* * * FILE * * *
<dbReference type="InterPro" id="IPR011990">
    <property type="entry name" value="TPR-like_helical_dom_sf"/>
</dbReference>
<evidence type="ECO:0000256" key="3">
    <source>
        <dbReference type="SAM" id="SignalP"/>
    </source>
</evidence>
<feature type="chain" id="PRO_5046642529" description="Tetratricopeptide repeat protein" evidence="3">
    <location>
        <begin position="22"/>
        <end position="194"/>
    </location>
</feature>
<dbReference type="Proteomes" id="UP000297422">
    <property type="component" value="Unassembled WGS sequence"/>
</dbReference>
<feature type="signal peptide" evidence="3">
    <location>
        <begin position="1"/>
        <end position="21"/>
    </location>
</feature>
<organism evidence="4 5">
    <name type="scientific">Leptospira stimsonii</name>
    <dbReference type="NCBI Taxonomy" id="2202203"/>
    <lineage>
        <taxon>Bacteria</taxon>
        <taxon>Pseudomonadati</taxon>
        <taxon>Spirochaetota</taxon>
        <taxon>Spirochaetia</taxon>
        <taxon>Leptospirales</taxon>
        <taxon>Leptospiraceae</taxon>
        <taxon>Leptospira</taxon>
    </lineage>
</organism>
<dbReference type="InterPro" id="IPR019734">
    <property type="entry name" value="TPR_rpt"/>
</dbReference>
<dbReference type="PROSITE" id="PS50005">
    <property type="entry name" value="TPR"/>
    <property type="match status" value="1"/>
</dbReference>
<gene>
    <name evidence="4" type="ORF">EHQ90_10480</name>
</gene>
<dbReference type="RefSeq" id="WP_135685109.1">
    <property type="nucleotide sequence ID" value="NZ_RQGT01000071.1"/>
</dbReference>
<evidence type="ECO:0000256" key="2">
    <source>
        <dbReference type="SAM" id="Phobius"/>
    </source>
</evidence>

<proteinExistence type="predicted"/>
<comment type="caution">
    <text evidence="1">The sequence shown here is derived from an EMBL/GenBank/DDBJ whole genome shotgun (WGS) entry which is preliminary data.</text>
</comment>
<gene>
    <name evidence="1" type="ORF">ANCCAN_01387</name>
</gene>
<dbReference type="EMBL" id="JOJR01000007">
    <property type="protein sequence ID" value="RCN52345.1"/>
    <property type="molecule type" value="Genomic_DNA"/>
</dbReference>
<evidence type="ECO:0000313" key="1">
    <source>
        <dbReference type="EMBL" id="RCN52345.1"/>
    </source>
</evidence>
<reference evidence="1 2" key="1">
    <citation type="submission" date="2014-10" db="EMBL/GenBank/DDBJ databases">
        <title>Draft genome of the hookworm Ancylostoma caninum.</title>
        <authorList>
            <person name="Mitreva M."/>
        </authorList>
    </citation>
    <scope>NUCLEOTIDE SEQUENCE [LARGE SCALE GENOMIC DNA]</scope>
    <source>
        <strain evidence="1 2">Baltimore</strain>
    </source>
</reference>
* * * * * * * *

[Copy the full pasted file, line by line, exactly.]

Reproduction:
<dbReference type="InterPro" id="IPR011990">
    <property type="entry name" value="TPR-like_helical_dom_sf"/>
</dbReference>
<evidence type="ECO:0000256" key="3">
    <source>
        <dbReference type="SAM" id="SignalP"/>
    </source>
</evidence>
<feature type="chain" id="PRO_5046642529" description="Tetratricopeptide repeat protein" evidence="3">
    <location>
        <begin position="22"/>
        <end position="194"/>
    </location>
</feature>
<dbReference type="Proteomes" id="UP000297422">
    <property type="component" value="Unassembled WGS sequence"/>
</dbReference>
<feature type="signal peptide" evidence="3">
    <location>
        <begin position="1"/>
        <end position="21"/>
    </location>
</feature>
<organism evidence="4 5">
    <name type="scientific">Leptospira stimsonii</name>
    <dbReference type="NCBI Taxonomy" id="2202203"/>
    <lineage>
        <taxon>Bacteria</taxon>
        <taxon>Pseudomonadati</taxon>
        <taxon>Spirochaetota</taxon>
        <taxon>Spirochaetia</taxon>
        <taxon>Leptospirales</taxon>
        <taxon>Leptospiraceae</taxon>
        <taxon>Leptospira</taxon>
    </lineage>
</organism>
<dbReference type="InterPro" id="IPR019734">
    <property type="entry name" value="TPR_rpt"/>
</dbReference>
<dbReference type="PROSITE" id="PS50005">
    <property type="entry name" value="TPR"/>
    <property type="match status" value="1"/>
</dbReference>
<gene>
    <name evidence="4" type="ORF">EHQ90_10480</name>
</gene>
<dbReference type="RefSeq" id="WP_135685109.1">
    <property type="nucleotide sequence ID" value="NZ_RQGT01000071.1"/>
</dbReference>
<evidence type="ECO:0000256" key="2">
    <source>
        <dbReference type="SAM" id="Phobius"/>
    </source>
</evidence>

<proteinExistence type="predicted"/>
<comment type="caution">
    <text evidence="1">The sequence shown here is derived from an EMBL/GenBank/DDBJ whole genome shotgun (WGS) entry which is preliminary data.</text>
</comment>
<gene>
    <name evidence="1" type="ORF">ANCCAN_01387</name>
</gene>
<dbReference type="EMBL" id="JOJR01000007">
    <property type="protein sequence ID" value="RCN52345.1"/>
    <property type="molecule type" value="Genomic_DNA"/>
</dbReference>
<evidence type="ECO:0000313" key="1">
    <source>
        <dbReference type="EMBL" id="RCN52345.1"/>
    </source>
</evidence>
<reference evidence="1 2" key="1">
    <citation type="submission" date="2014-10" db="EMBL/GenBank/DDBJ databases">
        <title>Draft genome of the hookworm Ancylostoma caninum.</title>
        <authorList>
            <person name="Mitreva M."/>
        </authorList>
    </citation>
    <scope>NUCLEOTIDE SEQUENCE [LARGE SCALE GENOMIC DNA]</scope>
    <source>
        <strain evidence="1 2">Baltimore</strain>
    </source>
</reference>